Then, several years ago, it all started to change. Buyers began doing research, forming opinions, and narrowing their options all on their own. In 2012, CEB noted that B2B buyers weren’t contacting suppliers directly until 57 percent of the purchase process was complete.
In other words, nearly two-thirds of your buyers’ decision-making process was happening without any input from your sellers.
As buyers turned to digital content to learn and shop at their own pace, Sales lost some influence, and marketers found themselves responsible for guiding buyers’
decisions with useful and persuasive content.
The problem? As one Think with Google article put it at the time, “Most content is low value; it may be interesting or get a lot of ‘engagement,’ but it doesn’t help buyers make commercial decisions… Marketing’s content creation machine is not designed to create consistent, focused messages.”
Today, it’s a similar story but with higher stakes.
the evolving role of marketing
Prominent industry analysts now say that 80 percent of the sales cycle happens in digital or remote settings. And Gartner reports that when B2B buyers are considering a purchase, they spend only 17 percent of their time meeting with potential suppliers. That means that if a buyer is considering, say, three vendors, they spend only five percent of the buying cycle with any one seller.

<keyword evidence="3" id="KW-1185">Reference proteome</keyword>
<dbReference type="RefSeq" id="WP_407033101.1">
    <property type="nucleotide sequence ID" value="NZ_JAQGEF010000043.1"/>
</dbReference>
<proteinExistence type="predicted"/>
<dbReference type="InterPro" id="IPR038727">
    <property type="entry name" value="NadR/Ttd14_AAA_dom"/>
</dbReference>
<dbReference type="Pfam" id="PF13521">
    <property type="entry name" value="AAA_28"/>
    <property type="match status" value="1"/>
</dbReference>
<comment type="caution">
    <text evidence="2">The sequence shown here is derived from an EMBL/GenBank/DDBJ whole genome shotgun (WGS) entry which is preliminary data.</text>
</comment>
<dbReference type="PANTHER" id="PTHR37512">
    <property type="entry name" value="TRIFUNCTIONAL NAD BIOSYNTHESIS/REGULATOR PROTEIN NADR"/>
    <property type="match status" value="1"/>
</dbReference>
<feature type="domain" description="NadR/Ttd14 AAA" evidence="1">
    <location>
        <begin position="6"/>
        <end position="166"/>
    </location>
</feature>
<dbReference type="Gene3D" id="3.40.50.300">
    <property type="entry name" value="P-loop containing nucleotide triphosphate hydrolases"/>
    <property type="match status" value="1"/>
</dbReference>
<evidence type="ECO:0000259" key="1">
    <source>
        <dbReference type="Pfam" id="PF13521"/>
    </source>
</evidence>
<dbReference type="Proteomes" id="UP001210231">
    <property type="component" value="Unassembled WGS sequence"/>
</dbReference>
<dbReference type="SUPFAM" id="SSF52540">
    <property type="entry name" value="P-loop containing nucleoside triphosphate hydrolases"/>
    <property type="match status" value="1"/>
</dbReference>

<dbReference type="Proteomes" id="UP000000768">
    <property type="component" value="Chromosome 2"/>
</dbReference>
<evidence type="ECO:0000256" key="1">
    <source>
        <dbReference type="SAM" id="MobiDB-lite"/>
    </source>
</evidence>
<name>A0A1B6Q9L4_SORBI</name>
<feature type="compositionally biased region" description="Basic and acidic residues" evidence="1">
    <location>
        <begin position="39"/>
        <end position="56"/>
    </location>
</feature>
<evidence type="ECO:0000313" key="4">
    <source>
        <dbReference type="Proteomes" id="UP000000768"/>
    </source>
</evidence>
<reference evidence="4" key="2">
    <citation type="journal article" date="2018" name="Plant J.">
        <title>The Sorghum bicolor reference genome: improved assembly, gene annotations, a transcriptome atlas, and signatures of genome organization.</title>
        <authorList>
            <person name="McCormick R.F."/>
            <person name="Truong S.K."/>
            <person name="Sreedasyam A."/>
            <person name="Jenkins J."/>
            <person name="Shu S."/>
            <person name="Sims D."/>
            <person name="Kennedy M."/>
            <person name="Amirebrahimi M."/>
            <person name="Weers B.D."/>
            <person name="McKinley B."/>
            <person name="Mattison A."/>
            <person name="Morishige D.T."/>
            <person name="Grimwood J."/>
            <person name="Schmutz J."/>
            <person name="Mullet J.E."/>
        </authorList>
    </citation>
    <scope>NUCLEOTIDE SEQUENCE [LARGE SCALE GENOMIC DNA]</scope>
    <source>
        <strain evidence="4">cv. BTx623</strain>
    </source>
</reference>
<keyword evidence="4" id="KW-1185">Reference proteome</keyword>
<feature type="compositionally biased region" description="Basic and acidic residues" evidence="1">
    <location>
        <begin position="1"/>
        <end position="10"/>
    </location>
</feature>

Digital content and changing buyer preferences continue to push Marketing’s role even further down the sales funnel. And that means owning an even bigger chunk of the sales process.
Business development functions are shifting to the marketing organization. In fact, some industry leaders believe that more than 50 percent of sales enablement organizations will eventually report to Marketing.
In addition to doing more on the acquisition side, marketers are also more involved in customer engagement marketing—keeping and growing business with existing customers. It’s Marketing that runs renewal and upsell cadences, creates quarterly business review decks, and educates customers on additional purchase options.
As the marketing role evolves, one thing is clear: It’s no longer enough to drive awareness or interest—you are now in the business of influencing buying decisions.
But how do you influence those decisions with your marketing?
how can marketers adapt?
Corporate Visions research shows that the primary factor that drives decisions is memory. Your buyer interacts with your marketing content in one moment, but they decide to act later on.
So, if you want to drive buying decisions, your marketing must be memorable enough to not only stick in your buyer’s mind as they move through their decision-making process but influence their action at the point of decision.
But is it possible to influence your buyers so they remember you in the future, when they make their decisions?
Yes, you can, according to our new research. And over the next several weeks, you’ll see that research and learn how to directly influence buying decisions with your marketing.
Get Corporate Visions research report, Making Marketing Memorable, to get more science-backed strategies to make your marketing more influential.
In this article series, you’ll find out how to make your messages, content, visuals, and stories engaging, different, and persuasive enough to stick with your audience and guide their buying decisions in your direction.